During the final months of his life, when he was in New York for much of the time, Maxwell’s appetite became ever more bowel-boggling. He ate chicken soup, fruit, cheese and chocolate more or less continuously through the day; for dinner he would buy himself $200 of Chinese food – enough to feed four people. As Davies observes, ‘Despite the fact that his empire was collapsing around him, that he feared the Mafia were threatening his life and he knew the KGB weren’t happy with him, Maxwell never stopped eating.’
Or, come to that, drinking. According to George Wheeler, his barber, in 1991 Maxwell sometimes drank ‘a bottle or two of vintage port’ during the ninety minutes that were required for the ‘chemical process’ of dyeing the great man’s hair and eyebrows.
Wheeler, a former hairdresser at the Savoy, attended his client once a fortnight; for, in spite of his vast girth and hideous clothes, Robert Maxwell was a man of boundless vanity. Nicholas Davies’s close observation of his former boss yields many telling little details. For instance, Maxwell believed that he had a shiny nose, and used to dab it surreptitiously with a powder puff before meeting anyone important. However, he was too embarrassed ever to mention the powder puff directly. ‘I haven’t got my, you know,’ he would say to his butler or valet, tapping his pocket. Davies and Maxwell’s other servants all knew his little secret, but none alluded to it. ‘Sometimes,’ Davies writes, ‘I felt embarrassed for him because he would apply so much powder that it was not only obvious but looked ridiculous, and yet because no one was meant to know, no one would point out that too much powder had been applied.’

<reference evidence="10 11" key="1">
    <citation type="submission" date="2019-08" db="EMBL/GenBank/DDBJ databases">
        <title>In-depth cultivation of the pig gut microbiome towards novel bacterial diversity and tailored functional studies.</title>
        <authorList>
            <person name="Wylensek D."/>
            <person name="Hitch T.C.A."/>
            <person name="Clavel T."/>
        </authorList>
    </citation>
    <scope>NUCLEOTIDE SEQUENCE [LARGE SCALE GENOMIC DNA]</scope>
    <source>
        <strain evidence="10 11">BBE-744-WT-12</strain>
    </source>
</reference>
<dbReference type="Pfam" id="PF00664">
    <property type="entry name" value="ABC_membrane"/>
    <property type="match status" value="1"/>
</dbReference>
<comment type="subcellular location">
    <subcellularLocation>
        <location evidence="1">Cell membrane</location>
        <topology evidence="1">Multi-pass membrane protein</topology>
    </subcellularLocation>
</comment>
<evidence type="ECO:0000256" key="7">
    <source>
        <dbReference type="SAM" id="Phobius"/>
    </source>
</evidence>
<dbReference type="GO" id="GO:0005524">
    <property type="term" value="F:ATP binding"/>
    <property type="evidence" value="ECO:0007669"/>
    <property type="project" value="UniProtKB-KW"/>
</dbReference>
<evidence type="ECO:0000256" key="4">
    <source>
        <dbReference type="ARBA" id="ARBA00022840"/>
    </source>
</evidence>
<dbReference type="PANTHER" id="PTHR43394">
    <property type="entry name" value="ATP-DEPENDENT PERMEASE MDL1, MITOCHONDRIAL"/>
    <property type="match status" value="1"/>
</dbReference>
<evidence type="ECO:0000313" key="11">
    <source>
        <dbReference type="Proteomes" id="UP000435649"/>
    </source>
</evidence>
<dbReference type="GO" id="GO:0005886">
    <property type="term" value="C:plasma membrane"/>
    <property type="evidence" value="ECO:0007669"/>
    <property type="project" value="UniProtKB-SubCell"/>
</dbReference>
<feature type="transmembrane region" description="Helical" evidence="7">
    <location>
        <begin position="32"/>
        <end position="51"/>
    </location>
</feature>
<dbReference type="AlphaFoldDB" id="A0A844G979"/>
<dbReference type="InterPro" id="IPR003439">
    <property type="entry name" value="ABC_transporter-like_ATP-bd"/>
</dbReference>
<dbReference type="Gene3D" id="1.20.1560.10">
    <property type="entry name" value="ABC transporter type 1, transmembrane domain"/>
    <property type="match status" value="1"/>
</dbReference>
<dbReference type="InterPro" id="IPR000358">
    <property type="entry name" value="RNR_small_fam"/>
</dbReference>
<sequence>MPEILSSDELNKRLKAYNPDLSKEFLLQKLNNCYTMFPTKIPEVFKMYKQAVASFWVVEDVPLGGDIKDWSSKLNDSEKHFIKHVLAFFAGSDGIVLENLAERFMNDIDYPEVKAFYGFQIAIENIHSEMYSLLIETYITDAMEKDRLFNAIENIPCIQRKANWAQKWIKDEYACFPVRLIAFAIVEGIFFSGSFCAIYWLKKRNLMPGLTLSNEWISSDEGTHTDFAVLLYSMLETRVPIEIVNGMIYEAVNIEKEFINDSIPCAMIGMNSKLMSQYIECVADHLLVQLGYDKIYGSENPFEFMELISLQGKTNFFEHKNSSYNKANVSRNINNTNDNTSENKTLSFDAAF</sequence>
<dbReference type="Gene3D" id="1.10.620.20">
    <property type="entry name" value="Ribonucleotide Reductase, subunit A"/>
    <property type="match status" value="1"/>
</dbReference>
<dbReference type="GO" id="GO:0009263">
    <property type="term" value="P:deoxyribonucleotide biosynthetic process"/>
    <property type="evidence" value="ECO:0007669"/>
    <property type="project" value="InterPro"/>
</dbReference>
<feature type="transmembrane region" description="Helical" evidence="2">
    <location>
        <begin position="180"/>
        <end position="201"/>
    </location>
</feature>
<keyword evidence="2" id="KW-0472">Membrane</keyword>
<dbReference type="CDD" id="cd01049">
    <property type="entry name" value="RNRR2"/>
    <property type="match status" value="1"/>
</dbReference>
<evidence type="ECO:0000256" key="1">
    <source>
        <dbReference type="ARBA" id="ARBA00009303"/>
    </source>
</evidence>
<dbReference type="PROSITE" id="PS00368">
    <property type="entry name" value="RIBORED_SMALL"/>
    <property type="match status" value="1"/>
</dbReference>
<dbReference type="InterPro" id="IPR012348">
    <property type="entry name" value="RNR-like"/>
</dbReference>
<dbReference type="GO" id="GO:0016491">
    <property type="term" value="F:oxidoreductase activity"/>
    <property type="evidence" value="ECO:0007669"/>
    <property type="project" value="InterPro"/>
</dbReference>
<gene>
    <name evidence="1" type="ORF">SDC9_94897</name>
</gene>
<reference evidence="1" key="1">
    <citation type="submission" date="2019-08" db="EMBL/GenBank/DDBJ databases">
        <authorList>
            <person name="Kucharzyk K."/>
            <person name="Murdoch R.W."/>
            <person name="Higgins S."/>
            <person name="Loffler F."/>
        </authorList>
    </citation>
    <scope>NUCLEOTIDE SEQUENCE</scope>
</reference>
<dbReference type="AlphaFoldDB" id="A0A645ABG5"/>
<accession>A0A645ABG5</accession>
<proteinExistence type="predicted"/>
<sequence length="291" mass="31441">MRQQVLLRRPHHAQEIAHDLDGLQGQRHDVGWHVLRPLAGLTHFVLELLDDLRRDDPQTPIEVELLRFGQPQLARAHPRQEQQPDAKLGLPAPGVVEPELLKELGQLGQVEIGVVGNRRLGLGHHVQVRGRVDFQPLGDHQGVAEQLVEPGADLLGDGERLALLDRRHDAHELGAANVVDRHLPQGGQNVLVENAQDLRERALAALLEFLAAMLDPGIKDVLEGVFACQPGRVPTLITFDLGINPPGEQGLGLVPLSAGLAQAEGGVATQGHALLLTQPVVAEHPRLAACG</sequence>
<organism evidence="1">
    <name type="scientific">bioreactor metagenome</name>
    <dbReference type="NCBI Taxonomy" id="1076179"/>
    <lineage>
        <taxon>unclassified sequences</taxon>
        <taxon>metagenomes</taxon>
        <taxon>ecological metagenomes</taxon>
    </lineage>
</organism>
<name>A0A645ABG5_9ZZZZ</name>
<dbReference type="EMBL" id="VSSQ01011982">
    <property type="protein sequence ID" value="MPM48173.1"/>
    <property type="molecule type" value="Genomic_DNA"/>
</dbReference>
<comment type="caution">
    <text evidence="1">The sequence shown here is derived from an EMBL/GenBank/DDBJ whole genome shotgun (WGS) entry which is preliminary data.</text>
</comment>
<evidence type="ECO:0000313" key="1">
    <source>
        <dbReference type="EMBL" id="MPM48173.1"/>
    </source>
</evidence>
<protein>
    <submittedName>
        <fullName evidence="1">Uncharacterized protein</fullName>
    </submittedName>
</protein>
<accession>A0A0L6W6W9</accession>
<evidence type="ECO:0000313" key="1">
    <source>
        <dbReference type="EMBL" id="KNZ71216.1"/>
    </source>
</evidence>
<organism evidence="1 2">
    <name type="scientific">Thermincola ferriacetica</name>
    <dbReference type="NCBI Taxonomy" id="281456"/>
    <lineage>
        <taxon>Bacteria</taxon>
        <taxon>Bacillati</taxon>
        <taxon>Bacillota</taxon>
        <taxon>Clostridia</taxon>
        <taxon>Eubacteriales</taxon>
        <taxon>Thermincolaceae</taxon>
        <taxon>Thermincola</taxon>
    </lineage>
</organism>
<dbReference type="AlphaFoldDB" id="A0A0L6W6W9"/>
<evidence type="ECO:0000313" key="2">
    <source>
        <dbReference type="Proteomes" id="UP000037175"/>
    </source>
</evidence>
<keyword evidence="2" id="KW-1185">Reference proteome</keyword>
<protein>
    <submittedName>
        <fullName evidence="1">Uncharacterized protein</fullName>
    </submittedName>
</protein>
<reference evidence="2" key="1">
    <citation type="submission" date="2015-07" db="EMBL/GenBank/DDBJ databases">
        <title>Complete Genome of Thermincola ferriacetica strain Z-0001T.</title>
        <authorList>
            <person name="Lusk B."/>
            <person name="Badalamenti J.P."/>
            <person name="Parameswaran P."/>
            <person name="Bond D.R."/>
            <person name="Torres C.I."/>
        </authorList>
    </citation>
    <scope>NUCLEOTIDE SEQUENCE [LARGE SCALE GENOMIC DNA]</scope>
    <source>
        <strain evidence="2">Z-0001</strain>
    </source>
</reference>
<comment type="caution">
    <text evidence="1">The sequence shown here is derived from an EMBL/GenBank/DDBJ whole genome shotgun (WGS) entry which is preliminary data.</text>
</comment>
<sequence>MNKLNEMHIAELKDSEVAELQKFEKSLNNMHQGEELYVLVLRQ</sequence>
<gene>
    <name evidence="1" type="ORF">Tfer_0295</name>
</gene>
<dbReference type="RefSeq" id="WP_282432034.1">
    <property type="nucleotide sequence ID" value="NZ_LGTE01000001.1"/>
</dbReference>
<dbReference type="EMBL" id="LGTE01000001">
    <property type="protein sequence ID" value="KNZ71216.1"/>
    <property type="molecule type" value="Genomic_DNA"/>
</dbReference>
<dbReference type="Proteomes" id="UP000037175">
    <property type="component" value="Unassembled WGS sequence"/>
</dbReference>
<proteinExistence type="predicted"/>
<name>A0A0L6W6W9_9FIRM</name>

What emerges from this accumulation of anecdotes is a vivid picture of an emperor showing off his non-existent new clothes to an applauding crowd of flunkeys who all too willingly suspended any disbelief they may have felt. The members of this clique – and I mean you, Jay, and you, Haines – have much to answer for. In an interview with the Independent on Sunday in 1990, Maxwell boasted that he had done no business with any country in the Eastern bloc until after the fall of the Berlin Wall. It was an obvious lie, and easy to disprove. Why did he imagine that it would be believed? Because, I think, he spent so much time surrounded by simpering yes-men that he was no longer accustomed to being contradicted. No courtier ever dared to gainsay Maxwell: if he said that the moon was the sun, or the day was the night, there would always be a chorus of sycophants to assure him that this was indeed the case. He came to believe that he could do whatever he liked.
Hence the audacity of his last and greatest fraud. Surely, people often say, he can never have expected to get away with it? Au contraire: I suspect that he had every confidence. Anyone who questioned his money-juggling would be bullied or charmed into submission. It was only in November 1991, when he learned that his empire was collapsing about him at unstoppable speed, that he entertained the possibility of defeat and disgrace; and, without further ado, he killed himself.
Nicholas Davies’s book was published at the end of 1992 but has gone largely unreviewed. He was, famously, sacked by the Mirror in 1991 for lying about a visit to Ohio, so perhaps his unfortunate reputation has frightened people off. If so, it’s a pity. His memoir of Maxwell may not be as thorough as Tom Bower’s justly acclaimed biography, but its cataloguing of the grotesqueries and rituals at the court of a doomed dictator reminded me strongly of The Emperor, Ryszard Kapuscinski’s brilliant account of the last days of Haile Selassie. Not so well written, alas, but still utterly riveting.
It leaves but one question unanswered. Davies was acutely aware of Maxwell’s cruelty, his greed, his revolting manners. Yet, according to this account, he continued to work closely with the old brute, without qualm or discomfort. Why?